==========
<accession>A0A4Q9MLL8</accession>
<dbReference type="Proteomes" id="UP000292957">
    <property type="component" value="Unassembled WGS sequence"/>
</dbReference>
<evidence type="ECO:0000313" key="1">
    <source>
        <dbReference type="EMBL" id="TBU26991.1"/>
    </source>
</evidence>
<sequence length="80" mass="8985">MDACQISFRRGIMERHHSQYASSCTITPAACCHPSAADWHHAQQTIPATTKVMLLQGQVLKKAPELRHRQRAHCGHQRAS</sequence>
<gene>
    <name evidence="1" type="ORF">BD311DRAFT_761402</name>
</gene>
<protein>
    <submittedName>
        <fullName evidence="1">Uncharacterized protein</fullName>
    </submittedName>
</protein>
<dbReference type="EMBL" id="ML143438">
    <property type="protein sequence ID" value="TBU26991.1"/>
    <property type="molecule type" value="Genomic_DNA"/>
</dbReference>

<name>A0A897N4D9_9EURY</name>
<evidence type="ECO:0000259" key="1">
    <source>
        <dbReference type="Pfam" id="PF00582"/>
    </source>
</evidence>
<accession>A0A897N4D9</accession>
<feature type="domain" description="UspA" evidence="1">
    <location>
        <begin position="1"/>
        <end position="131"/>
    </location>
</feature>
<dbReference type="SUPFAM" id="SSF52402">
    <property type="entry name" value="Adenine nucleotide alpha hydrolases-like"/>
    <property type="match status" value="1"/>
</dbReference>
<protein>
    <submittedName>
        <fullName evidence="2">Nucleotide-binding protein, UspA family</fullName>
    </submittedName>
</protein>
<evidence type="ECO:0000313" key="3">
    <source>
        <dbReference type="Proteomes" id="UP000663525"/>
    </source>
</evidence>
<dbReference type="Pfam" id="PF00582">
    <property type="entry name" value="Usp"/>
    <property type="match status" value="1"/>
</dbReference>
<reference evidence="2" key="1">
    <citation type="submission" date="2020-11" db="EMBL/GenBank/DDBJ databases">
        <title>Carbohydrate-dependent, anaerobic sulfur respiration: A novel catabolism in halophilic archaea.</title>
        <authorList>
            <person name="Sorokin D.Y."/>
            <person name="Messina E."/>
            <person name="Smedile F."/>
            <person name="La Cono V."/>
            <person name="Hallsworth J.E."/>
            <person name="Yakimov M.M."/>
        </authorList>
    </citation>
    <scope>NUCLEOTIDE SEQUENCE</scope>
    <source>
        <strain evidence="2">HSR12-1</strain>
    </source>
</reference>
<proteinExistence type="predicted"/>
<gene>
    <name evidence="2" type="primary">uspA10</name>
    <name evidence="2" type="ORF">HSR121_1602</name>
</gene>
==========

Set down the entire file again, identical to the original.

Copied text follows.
<accession>A0A4Q9MLL8</accession>
<dbReference type="Proteomes" id="UP000292957">
    <property type="component" value="Unassembled WGS sequence"/>
</dbReference>
<evidence type="ECO:0000313" key="1">
    <source>
        <dbReference type="EMBL" id="TBU26991.1"/>
    </source>
</evidence>
<sequence length="80" mass="8985">MDACQISFRRGIMERHHSQYASSCTITPAACCHPSAADWHHAQQTIPATTKVMLLQGQVLKKAPELRHRQRAHCGHQRAS</sequence>
<gene>
    <name evidence="1" type="ORF">BD311DRAFT_761402</name>
</gene>
<protein>
    <submittedName>
        <fullName evidence="1">Uncharacterized protein</fullName>
    </submittedName>
</protein>
<dbReference type="EMBL" id="ML143438">
    <property type="protein sequence ID" value="TBU26991.1"/>
    <property type="molecule type" value="Genomic_DNA"/>
</dbReference>

<name>A0A897N4D9_9EURY</name>
<evidence type="ECO:0000259" key="1">
    <source>
        <dbReference type="Pfam" id="PF00582"/>
    </source>
</evidence>
<accession>A0A897N4D9</accession>
<feature type="domain" description="UspA" evidence="1">
    <location>
        <begin position="1"/>
        <end position="131"/>
    </location>
</feature>
<dbReference type="SUPFAM" id="SSF52402">
    <property type="entry name" value="Adenine nucleotide alpha hydrolases-like"/>
    <property type="match status" value="1"/>
</dbReference>
<protein>
    <submittedName>
        <fullName evidence="2">Nucleotide-binding protein, UspA family</fullName>
    </submittedName>
</protein>
<evidence type="ECO:0000313" key="3">
    <source>
        <dbReference type="Proteomes" id="UP000663525"/>
    </source>
</evidence>
<dbReference type="Pfam" id="PF00582">
    <property type="entry name" value="Usp"/>
    <property type="match status" value="1"/>
</dbReference>
<reference evidence="2" key="1">
    <citation type="submission" date="2020-11" db="EMBL/GenBank/DDBJ databases">
        <title>Carbohydrate-dependent, anaerobic sulfur respiration: A novel catabolism in halophilic archaea.</title>
        <authorList>
            <person name="Sorokin D.Y."/>
            <person name="Messina E."/>
            <person name="Smedile F."/>
            <person name="La Cono V."/>
            <person name="Hallsworth J.E."/>
            <person name="Yakimov M.M."/>
        </authorList>
    </citation>
    <scope>NUCLEOTIDE SEQUENCE</scope>
    <source>
        <strain evidence="2">HSR12-1</strain>
    </source>
</reference>
<proteinExistence type="predicted"/>
<gene>
    <name evidence="2" type="primary">uspA10</name>
    <name evidence="2" type="ORF">HSR121_1602</name>
</gene>